Girlfriend for 7 years. Fiancee for 7 days.
I worked in Australia in 2009 and went back to Manila in December of that year. Carlo left to immigrate to Canada on February 2010. I was only able to save enough money to visit him by May 2011 for a 2-week vacation.... I never went back to Manila.
And my name actually became a thing where I worked, "Don't pull a Luzee". (Vacation then impromptu wedding.)
We've been long-distance internationally for a little over 2 years. And even when we lived in the Philippines, he was in the southern part of Metro Manila while I was up north. I arrived in Canada on May 3, 2011 to visit my then-boyfriend of 7 years. It actually felt funny when I was saying goodbye to my parents to get on my flight to Canada. Mom and Dad were teary-eyed and I didn't know why. They just kept saying, "Enjoy your time! We love you!" but it felt like they were saying goodbye to their little girl. Parents' intuition like they knew something was going to happen? I guess.
So I landed in Toronto and you could just feel how happy we were to see each other. Our smiles were from ear-to-ear. I remember hugging Carl in the airport and his scent just smelled like home.
We spent the first few days doing tourist stuff and my sister from Halifax even flew over to Toronto to be with us. On May 7, our plan for the day was to head to Niagara Falls with Tito Ton-Ton's family. It was such a lovely day. The sun was out and there was a cool breeze - spring was definitely in the air. Passing the Niagara gift shop by the falls, Carl sees a display of Canadian diamond jewelry and calls to me, "Unggoy ("monkey", that's what he calls me), if you were to pick one, what would you want?" I just stood there smiling inside. I told him, "I'm fine with anything. Actually, double-banded please." I was never one to want expensive jewelry with screaming large stones. Just as long as I have earrings, I'm fine and I can function. Even with gifts, I always preferred food or experiences.
When we got home from Niagara, we were spent but we had to do laundry. While in the middle of gathering our clothes, Carl starts kneeling and I thought he was looking for something. So I knelt beside him and starting to search the floor for "something". When I lift my head, he's there with a ring out, asking me to marry him. I said yes, and smiled, and cried, and hugged him. He whispered in my ear, "I didn't know which knee to kneel on so I just went for both, to be safe."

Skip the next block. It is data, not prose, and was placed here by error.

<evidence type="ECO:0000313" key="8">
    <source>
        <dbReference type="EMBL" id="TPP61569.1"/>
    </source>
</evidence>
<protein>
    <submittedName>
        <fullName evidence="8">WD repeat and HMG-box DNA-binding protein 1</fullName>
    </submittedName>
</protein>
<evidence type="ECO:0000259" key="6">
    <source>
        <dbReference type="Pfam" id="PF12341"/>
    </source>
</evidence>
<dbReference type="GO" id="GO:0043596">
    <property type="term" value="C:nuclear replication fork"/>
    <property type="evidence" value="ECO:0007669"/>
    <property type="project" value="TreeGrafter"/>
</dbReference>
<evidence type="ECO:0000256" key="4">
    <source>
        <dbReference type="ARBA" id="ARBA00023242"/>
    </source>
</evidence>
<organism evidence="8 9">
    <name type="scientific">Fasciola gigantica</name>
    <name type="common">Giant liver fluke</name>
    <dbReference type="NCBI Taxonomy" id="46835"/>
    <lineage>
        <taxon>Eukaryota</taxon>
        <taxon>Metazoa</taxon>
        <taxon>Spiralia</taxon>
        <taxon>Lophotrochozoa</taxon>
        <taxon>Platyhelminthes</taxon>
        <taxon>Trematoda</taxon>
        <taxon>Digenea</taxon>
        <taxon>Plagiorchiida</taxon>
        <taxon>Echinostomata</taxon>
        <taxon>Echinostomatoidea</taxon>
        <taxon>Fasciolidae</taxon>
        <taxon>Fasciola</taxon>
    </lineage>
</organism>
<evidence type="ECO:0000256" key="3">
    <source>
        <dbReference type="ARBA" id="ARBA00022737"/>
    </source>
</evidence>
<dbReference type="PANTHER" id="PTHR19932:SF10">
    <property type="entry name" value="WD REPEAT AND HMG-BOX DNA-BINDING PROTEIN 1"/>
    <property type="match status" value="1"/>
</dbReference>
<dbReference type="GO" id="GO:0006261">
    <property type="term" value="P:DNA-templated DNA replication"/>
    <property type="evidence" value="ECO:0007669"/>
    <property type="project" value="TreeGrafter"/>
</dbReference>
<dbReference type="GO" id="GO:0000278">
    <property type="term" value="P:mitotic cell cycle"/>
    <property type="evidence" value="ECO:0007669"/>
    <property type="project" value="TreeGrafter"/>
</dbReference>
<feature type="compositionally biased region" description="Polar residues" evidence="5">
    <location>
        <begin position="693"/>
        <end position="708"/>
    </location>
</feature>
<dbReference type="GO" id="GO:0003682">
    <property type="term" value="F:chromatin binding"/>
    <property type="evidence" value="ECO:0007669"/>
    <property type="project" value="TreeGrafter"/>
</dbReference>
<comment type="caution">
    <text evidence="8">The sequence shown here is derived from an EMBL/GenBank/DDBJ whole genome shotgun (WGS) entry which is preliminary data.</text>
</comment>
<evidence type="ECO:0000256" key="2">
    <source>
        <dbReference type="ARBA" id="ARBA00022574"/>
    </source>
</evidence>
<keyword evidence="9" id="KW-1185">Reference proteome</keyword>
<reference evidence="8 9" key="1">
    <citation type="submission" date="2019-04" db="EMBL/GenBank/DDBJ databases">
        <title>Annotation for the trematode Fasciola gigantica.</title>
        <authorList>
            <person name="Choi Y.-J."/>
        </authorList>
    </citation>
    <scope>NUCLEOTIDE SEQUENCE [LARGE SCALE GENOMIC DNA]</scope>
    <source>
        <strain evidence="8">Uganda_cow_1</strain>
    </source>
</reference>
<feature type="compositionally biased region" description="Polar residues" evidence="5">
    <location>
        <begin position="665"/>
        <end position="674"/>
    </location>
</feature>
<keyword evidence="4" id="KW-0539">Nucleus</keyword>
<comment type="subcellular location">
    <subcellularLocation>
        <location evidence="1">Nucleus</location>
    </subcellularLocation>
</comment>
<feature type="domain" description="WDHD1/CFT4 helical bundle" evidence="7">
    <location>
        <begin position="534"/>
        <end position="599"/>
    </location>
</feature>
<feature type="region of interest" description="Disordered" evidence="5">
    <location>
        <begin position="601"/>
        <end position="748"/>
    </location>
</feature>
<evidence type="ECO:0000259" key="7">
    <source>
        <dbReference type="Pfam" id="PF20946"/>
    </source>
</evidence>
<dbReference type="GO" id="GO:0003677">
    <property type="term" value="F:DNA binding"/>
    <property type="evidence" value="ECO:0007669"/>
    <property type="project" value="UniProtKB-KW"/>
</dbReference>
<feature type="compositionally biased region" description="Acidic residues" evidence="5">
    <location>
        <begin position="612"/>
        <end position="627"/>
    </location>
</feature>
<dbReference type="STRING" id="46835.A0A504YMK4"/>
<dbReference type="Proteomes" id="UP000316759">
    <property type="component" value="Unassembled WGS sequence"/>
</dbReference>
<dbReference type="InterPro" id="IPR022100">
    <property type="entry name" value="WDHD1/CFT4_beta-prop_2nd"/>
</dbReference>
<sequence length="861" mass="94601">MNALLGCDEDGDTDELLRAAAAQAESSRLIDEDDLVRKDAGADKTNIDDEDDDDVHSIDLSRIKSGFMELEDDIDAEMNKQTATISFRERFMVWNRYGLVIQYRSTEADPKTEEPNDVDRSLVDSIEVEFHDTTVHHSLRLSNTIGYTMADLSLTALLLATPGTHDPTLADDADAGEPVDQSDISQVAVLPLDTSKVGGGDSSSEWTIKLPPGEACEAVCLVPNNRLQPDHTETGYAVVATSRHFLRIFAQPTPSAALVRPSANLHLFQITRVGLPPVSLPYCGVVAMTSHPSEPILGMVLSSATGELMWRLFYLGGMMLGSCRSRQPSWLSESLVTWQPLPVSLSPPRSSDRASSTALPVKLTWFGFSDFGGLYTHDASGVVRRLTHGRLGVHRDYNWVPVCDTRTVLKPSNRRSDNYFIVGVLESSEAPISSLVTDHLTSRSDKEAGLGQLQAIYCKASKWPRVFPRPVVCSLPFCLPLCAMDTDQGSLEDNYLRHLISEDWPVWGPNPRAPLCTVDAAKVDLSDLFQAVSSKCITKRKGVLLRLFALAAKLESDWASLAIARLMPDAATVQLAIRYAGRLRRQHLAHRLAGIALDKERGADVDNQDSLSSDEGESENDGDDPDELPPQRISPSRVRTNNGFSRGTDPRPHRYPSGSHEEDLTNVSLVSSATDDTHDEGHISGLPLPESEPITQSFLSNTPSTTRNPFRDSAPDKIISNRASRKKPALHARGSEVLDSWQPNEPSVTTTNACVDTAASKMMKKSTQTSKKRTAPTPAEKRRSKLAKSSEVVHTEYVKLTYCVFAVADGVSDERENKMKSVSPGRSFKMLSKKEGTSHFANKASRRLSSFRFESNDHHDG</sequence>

The next day, Tito Ton-Ton already did the research on forms we needed. We checked when the next opening was in city hall of Whitchurch-Stouffville for a civil wedding. The only open slot was May 13th (because it was Friday the 13th, no one wanted to get married on that day). We took it. We paid for the application and registration, scheduled a one hour sit-down with judge to get to know us and make sure we were in our right minds to want a wedding, and we even discussed that we'd have to have laptops set-up so we could have our families overseas watch our wedding (families from the Philippines and the USA). The city hall said we were the first ones to do that (yes... we pioneered social distancing for weddings). We bought our wedding outfits and bought a small bouquet of flowers. On the day of the wedding, my sister helped me with hair and I did my make-up. We all gathered up in the car and went to the ceremony and finally, Carl and I got married on May 13, 2011. After the ceremony, we had lunch and celebrated at the Mongolian Grill (the all you can eat one). We went to the Distillery District to walk and have some hot chocolate. We finally went home and had Japanese tempura for dinner. The whole wedding and day only cost us $600. (Not bad, eh?!)
The day was perfect. It was beautiful. And we wouldn't have had it any other way.
Here are some photos of our Civil Wedding, Friday the 13th of 2011.
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